Tr 3 1422 “Myn hertes lif, my trist, al my plesaunce,
Tr 3 1423 That I was born, allas, what me is wo,
Tr 3 1424 That day of us moot make disseveraunce!
Tr 3 1425 For tyme it is to ryse and hennes go,
Tr 3 1426 Or ellis I am lost for evere mo!
Tr 3 1427 O nyght, allas, why nyltow over us hove
Tr 3 1428 As longe as whan Almena lay by Jove?
Tr 3 1429 “O blake nyght, as folk in bokes rede,
Tr 3 1430 That shapen art by God this world to hide
Tr 3 1431 At certeyn tymes wyth thi derke wede,
Tr 3 1432 That under that men myghte in reste abide,
Tr 3 1433 Wel oughten bestes pleyne and folk the chide,
Tr 3 1434 That there as day wyth labour wolde us breste,
Tr 3 1435 That thow thus fleest, and deynest us nought reste.
Tr 3 1436 “Thow doost, allas, to shortly thyn office,
Tr 3 1437 Thow rakle nyght! Ther God, maker of kynde,
Tr 3 1438 The, for thyn haste and thyn unkynde vice,
Tr 3 1439 So faste ay to oure hemysperie bynde
Tr 3 1440 That nevere more under the ground thow wynde!
Tr 3 1441 For now, for thow so hiest out of Troie,
Tr 3 1442 Have I forgon thus hastili my joie!”
Tr 3 1443 This Troilus, that with tho wordes felte,
Tr 3 1444 As thoughte hym tho, for pietous distresse
Tr 3 1445 The blody teris from his herte melte,
Tr 3 1446 As he that nevere yet swich hevynesse
Tr 3 1447 Assayed hadde, out of so gret gladnesse,
Tr 3 1448 Gan therwithal Criseyde, his lady deere,
Tr 3 1449 In armes streyne, and seyde in this manere:
Tr 3 1450 “O cruel day, accusour of the joie
Tr 3 1451 That nyght and love han stole and faste iwryen,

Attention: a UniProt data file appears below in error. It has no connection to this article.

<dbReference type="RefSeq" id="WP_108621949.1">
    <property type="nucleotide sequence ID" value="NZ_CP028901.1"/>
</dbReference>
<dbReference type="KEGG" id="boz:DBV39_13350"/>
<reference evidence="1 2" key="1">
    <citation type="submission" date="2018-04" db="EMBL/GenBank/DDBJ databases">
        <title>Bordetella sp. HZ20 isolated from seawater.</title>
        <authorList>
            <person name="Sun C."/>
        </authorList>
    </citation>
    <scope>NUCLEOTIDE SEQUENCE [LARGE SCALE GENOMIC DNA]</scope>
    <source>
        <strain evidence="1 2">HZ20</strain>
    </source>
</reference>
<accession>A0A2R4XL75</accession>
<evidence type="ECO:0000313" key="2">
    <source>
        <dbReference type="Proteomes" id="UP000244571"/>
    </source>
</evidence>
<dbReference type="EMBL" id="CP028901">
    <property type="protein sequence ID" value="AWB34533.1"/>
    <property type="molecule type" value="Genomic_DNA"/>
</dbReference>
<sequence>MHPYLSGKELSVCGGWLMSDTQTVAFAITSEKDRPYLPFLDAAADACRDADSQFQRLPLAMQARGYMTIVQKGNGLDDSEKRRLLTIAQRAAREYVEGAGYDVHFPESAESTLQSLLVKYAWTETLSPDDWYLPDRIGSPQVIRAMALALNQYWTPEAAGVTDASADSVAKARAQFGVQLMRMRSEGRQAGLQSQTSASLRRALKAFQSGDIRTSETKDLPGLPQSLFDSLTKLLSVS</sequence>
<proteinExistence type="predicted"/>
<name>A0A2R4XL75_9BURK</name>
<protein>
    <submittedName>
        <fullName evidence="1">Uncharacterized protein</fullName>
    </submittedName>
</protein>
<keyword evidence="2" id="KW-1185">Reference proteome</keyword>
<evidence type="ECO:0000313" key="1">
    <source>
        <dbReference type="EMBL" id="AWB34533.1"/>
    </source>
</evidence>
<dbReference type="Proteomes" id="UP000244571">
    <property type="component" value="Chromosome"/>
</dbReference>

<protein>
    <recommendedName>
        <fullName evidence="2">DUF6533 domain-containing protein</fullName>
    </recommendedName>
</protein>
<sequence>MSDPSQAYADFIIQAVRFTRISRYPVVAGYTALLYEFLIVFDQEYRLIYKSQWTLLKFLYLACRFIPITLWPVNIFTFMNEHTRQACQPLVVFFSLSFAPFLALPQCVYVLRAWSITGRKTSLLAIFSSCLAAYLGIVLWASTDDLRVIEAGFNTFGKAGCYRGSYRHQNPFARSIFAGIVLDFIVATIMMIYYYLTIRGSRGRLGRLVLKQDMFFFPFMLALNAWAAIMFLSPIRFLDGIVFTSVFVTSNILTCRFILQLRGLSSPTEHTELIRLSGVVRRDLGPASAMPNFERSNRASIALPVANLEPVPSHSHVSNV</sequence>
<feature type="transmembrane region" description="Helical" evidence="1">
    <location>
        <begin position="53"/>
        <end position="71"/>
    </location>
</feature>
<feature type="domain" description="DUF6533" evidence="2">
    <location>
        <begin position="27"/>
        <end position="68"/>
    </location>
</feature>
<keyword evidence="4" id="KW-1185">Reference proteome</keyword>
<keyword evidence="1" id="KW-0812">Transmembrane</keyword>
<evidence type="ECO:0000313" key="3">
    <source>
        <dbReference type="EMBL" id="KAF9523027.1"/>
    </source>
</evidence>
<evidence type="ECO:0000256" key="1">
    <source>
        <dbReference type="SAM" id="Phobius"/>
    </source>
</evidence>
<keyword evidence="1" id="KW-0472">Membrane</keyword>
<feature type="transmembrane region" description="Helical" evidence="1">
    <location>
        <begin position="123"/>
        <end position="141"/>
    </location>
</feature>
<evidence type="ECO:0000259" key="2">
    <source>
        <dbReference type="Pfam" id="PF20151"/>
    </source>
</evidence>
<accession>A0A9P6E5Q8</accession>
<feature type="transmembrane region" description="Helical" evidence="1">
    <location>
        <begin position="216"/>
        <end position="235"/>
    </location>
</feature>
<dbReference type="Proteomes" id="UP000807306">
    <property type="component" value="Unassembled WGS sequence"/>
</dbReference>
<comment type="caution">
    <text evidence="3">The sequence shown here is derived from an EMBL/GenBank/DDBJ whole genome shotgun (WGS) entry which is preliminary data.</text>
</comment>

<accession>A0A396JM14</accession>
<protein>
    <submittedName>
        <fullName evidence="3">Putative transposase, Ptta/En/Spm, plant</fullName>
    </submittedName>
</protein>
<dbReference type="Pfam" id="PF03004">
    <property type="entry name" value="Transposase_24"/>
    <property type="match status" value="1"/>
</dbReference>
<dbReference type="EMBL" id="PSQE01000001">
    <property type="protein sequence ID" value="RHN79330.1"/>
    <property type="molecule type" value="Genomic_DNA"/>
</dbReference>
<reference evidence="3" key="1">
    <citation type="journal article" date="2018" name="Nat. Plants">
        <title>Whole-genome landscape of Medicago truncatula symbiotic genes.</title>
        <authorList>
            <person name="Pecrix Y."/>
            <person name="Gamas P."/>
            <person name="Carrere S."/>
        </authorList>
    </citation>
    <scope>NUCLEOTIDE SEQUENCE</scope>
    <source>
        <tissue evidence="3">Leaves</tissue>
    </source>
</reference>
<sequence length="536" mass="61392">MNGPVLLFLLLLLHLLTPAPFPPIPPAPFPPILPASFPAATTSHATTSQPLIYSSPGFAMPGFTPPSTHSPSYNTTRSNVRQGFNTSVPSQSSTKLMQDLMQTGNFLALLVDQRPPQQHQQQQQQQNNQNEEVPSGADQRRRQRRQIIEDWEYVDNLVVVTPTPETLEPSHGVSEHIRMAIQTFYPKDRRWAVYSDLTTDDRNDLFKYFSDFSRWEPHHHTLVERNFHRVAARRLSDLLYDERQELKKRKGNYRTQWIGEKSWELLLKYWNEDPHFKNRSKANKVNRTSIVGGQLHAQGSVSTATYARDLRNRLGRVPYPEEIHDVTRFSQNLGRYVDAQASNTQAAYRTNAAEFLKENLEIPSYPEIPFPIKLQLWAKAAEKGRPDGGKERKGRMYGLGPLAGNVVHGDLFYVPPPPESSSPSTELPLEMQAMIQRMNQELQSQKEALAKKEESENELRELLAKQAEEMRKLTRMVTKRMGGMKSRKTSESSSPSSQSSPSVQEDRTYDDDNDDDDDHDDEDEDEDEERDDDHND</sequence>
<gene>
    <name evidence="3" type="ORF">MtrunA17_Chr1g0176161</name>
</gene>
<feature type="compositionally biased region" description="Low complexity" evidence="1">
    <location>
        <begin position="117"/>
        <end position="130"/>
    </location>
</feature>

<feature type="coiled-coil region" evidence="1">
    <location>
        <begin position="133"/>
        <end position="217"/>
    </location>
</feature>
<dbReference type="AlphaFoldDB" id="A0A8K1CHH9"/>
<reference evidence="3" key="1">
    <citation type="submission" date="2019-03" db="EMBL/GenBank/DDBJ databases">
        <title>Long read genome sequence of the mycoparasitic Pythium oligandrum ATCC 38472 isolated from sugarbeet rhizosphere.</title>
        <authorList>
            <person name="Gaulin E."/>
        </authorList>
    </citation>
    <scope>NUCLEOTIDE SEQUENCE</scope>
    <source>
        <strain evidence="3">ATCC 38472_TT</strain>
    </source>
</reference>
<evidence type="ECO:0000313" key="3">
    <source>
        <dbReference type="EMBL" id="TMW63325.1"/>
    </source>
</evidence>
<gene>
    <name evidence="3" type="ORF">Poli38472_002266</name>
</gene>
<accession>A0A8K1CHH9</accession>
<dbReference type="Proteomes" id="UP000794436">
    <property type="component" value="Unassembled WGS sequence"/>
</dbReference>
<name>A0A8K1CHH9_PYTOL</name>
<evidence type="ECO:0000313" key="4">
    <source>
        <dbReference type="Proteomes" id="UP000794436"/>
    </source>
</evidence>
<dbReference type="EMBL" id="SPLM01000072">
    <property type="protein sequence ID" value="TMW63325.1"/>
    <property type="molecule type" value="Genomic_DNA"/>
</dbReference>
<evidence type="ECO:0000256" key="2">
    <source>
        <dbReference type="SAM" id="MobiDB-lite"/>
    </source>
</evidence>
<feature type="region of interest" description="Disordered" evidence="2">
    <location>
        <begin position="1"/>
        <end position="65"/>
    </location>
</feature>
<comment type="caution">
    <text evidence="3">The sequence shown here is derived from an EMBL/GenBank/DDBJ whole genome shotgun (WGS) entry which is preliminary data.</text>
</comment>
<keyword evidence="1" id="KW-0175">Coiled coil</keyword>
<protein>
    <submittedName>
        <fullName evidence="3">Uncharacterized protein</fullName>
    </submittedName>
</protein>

Tr 3 1452 Acorsed be thi comyng into Troye,
Tr 3 1453 For every bore hath oon of thi bryghte yen!
Tr 3 1454 Envyous day, what list the so to spien?
Tr 3 1455 What hastow lost? Why sekestow this place?
Tr 3 1456 Ther God thi light so quenche, for his grace!
Tr 3 1457 “Allas, what have thise loveris the agylt,
Tr 3 1458 Dispitous day? Thyn be the peyne of helle!
Tr 3 1459 For many a lovere hastow slayn, and wilt;
Tr 3 1460 Thy pourynge in wol nowher lat hem dwelle.
Tr 3 1461 What profrestow thi light here for to selle?
Tr 3 1462 Go selle it hem that smale selys grave;
Tr 3 1463 We wol the nought; us nedeth no day have.”
Tr 3 1464 And ek the sonne, Titan, gan he chide,
Tr 3 1465 And seyde, “O fool, wel may men the dispise,
Tr 3 1466 That hast the dawyng al nyght by thi syde,
Tr 3 1467 And suffrest hire so soone up fro the rise
Tr 3 1468 For to disese loveris in this wyse.
Tr 3 1469 What, holde youre bed ther, thow, and ek thi Morwe!
Tr 3 1470 I bidde God, so yeve yow bothe sorwe!”